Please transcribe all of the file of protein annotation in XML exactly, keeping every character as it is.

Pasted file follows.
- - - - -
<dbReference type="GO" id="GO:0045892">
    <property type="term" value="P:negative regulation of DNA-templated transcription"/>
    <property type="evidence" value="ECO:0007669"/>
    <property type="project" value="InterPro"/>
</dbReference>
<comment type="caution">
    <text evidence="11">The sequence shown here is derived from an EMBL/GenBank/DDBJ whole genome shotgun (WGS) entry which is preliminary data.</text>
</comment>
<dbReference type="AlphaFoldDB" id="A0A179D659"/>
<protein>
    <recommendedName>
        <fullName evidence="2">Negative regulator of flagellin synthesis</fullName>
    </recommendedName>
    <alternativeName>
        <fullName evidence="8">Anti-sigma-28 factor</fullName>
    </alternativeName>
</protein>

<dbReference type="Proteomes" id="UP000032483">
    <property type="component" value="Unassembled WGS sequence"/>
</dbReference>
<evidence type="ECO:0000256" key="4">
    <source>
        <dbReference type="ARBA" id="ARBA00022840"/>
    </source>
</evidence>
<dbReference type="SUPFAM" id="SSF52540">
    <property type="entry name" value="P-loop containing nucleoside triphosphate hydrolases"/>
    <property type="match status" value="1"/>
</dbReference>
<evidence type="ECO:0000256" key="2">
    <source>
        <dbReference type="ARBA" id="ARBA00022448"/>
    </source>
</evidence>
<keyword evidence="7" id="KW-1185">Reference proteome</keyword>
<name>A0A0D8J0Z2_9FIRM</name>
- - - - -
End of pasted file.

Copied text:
<dbReference type="GO" id="GO:0045892">
    <property type="term" value="P:negative regulation of DNA-templated transcription"/>
    <property type="evidence" value="ECO:0007669"/>
    <property type="project" value="InterPro"/>
</dbReference>
<comment type="caution">
    <text evidence="11">The sequence shown here is derived from an EMBL/GenBank/DDBJ whole genome shotgun (WGS) entry which is preliminary data.</text>
</comment>
<dbReference type="AlphaFoldDB" id="A0A179D659"/>
<protein>
    <recommendedName>
        <fullName evidence="2">Negative regulator of flagellin synthesis</fullName>
    </recommendedName>
    <alternativeName>
        <fullName evidence="8">Anti-sigma-28 factor</fullName>
    </alternativeName>
</protein>

<dbReference type="Proteomes" id="UP000032483">
    <property type="component" value="Unassembled WGS sequence"/>
</dbReference>
<evidence type="ECO:0000256" key="4">
    <source>
        <dbReference type="ARBA" id="ARBA00022840"/>
    </source>
</evidence>
<dbReference type="SUPFAM" id="SSF52540">
    <property type="entry name" value="P-loop containing nucleoside triphosphate hydrolases"/>
    <property type="match status" value="1"/>
</dbReference>
<evidence type="ECO:0000256" key="2">
    <source>
        <dbReference type="ARBA" id="ARBA00022448"/>
    </source>
</evidence>
<keyword evidence="7" id="KW-1185">Reference proteome</keyword>
<name>A0A0D8J0Z2_9FIRM</name>